Chapter 1 – Scottish Secure Tenancies
Section 11: Scottish secure tenancy
22.This section specifies which tenancies are to be Scottish secure tenancies and makes provision for joint tenancies and for transition from existing tenancies to the Scottish secure tenancy.
23.The Scottish Ministers may make orders specifying the dates on or after which the tenancies of any prescribed landlord or description of landlord will be Scottish secure tenancies. This would enable all tenancies to convert at the same time, but allows for phased implementation where necessary. Such orders may (subsection (2)) include provisions to protect the rights of the landlord, the tenant or a third party (eg a person with a heritable security over the property) in relation to a tenancy which is converted to a Scottish secure tenancy. An order under that subsection could be used to protect the terms and conditions of the right to buy for existing tenants.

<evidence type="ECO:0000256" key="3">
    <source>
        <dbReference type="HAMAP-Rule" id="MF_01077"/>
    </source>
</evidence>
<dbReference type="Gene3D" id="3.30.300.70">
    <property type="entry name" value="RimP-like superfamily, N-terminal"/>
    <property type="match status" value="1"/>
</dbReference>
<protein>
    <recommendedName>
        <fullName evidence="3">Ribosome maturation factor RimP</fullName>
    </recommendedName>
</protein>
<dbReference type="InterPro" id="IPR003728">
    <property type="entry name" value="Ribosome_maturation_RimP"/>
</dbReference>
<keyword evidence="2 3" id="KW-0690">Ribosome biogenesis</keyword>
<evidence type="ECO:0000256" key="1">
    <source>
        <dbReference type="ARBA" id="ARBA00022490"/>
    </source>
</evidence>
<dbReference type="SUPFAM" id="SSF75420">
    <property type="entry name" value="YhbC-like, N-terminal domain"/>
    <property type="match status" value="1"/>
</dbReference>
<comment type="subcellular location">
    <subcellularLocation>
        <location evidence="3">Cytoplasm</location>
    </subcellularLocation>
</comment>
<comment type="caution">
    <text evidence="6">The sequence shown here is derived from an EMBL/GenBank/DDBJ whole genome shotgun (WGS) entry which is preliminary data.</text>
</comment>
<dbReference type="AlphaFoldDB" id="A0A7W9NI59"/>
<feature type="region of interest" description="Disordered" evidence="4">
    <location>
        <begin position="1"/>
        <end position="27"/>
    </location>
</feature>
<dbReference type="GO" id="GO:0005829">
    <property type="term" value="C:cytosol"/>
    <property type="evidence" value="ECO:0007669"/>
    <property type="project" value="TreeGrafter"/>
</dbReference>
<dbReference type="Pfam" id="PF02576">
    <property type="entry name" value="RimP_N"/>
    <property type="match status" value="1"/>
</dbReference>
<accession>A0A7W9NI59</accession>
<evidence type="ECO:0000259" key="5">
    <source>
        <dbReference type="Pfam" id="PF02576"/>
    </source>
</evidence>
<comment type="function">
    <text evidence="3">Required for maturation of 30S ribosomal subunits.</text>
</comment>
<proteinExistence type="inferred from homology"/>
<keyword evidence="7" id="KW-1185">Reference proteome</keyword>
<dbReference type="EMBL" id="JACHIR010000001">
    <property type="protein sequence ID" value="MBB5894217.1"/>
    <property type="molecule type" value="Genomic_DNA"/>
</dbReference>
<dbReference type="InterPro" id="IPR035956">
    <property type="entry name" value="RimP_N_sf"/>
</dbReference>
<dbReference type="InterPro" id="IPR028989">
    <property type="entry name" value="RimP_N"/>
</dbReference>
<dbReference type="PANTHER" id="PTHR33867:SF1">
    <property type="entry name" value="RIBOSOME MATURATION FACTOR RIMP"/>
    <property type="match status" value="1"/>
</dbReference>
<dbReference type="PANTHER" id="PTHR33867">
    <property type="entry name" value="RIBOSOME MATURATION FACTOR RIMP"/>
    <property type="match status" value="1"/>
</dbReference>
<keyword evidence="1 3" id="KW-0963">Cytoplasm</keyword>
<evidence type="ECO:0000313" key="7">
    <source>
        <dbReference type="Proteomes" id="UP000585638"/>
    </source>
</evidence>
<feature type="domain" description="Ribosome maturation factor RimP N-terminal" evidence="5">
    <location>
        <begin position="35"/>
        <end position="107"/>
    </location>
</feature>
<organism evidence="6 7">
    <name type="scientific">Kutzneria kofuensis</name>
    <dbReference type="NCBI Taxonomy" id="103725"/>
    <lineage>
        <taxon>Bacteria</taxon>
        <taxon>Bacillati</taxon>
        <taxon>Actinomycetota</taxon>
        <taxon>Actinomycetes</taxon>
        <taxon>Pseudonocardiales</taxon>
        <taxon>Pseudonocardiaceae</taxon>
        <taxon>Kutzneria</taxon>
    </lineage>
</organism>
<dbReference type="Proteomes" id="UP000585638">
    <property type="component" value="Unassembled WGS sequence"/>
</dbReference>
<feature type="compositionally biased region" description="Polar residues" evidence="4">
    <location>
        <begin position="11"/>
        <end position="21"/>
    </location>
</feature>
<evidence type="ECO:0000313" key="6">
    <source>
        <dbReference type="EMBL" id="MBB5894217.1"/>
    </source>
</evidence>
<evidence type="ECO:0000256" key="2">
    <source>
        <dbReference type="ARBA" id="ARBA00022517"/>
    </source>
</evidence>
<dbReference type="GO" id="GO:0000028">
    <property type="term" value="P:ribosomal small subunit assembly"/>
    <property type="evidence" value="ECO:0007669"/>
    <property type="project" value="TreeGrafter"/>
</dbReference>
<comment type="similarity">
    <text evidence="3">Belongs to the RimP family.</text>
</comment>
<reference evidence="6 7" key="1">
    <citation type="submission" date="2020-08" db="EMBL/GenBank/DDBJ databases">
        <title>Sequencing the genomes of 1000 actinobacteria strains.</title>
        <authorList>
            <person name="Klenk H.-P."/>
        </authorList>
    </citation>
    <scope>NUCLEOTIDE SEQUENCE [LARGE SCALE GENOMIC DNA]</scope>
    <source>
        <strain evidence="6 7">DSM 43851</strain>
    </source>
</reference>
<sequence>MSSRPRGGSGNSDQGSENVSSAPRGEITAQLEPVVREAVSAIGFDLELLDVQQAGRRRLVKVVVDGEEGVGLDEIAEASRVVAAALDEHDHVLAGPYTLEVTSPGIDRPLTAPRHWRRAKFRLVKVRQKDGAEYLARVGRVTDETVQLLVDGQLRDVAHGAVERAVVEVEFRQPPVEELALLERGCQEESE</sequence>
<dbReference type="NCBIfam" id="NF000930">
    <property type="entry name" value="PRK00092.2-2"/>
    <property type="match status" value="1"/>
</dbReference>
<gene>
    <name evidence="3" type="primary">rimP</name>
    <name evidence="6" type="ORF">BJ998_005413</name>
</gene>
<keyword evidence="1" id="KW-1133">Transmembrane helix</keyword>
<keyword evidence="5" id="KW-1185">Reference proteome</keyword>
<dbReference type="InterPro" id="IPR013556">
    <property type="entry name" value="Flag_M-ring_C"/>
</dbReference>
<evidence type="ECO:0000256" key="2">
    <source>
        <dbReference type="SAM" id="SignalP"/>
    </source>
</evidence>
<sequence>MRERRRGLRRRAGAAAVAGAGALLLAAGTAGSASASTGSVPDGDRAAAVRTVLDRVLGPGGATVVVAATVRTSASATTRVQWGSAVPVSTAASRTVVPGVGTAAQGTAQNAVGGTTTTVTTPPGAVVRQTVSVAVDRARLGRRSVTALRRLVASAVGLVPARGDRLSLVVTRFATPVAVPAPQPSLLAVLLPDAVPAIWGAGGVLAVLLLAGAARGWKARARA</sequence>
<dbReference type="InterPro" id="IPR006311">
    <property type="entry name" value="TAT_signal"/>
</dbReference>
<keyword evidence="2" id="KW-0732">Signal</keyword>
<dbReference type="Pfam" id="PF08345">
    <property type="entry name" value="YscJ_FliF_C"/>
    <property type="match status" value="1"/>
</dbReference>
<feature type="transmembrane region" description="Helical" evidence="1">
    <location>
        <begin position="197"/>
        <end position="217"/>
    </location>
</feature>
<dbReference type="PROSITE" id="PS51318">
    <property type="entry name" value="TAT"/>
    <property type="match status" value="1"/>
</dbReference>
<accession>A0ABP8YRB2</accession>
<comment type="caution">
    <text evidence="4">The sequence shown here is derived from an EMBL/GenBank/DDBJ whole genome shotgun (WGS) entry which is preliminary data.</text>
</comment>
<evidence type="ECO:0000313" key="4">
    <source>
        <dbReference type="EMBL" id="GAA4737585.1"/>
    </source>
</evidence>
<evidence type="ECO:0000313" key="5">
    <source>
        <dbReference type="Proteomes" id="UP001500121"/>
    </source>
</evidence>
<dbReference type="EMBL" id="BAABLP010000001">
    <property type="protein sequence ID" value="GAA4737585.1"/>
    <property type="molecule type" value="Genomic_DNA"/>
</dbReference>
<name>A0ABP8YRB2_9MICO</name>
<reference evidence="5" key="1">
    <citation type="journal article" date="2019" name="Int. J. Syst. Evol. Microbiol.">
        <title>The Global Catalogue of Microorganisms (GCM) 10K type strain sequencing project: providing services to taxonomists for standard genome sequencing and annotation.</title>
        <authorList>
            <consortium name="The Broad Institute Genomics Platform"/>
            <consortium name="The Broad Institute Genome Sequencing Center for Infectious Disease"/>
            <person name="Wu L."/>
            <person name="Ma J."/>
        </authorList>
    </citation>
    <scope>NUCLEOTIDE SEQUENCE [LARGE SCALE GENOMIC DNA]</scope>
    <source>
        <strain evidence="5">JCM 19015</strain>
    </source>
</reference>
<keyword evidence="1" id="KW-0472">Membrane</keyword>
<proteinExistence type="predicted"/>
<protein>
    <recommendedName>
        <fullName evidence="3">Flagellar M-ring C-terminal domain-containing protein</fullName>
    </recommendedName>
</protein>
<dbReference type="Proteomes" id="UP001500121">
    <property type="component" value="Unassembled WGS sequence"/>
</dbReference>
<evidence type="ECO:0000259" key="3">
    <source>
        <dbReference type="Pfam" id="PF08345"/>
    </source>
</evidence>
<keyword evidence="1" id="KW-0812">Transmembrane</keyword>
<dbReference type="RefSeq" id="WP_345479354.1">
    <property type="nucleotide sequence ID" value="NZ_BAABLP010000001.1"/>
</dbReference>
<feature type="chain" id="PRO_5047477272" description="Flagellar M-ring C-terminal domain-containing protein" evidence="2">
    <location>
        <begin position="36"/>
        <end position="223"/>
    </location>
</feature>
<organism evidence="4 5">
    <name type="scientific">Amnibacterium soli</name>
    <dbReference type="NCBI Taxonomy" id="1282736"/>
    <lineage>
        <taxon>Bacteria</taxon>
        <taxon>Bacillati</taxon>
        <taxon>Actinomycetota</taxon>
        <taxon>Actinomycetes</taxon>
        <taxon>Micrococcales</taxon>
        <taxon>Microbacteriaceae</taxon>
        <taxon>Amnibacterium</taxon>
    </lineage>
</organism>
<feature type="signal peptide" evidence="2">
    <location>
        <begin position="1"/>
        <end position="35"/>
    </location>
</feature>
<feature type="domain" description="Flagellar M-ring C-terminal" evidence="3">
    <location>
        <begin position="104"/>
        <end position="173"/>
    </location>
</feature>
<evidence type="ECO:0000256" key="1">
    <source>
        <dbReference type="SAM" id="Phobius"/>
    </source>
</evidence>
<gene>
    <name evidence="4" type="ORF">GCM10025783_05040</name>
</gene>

24.In general, a tenancy will only be a Scottish secure tenancy if:
the house is let as a separate dwelling;
the tenant is an individual and the house is the tenant’s only or principal home; and
the landlord is a local authority landlord (as defined in subsection (3)), a registered social landlord, or a water or sewerage authority.
where the landlord is a registered social landlord which is a co-operative housing association, the tenant is a member of the association; and
the tenancy was created on or after such date as specified by order or before that date if of a description specified by order
25.This section introduces Schedule 1which defines tenancies which could meet these general criteria but will nonetheless not be Scottish secure tenancies.
26.Subsection (8)provides that a tenancy which is a Scottish secure tenancy will continue to be one even where the landlord is no longer a local authority, a registered social landlord or a water or sewerage authority or where the house is no longer the only or principal home of the tenant, or where the landlord is a registered social landlord which is a co-operative housing association and the tenant is no longer a member of the association.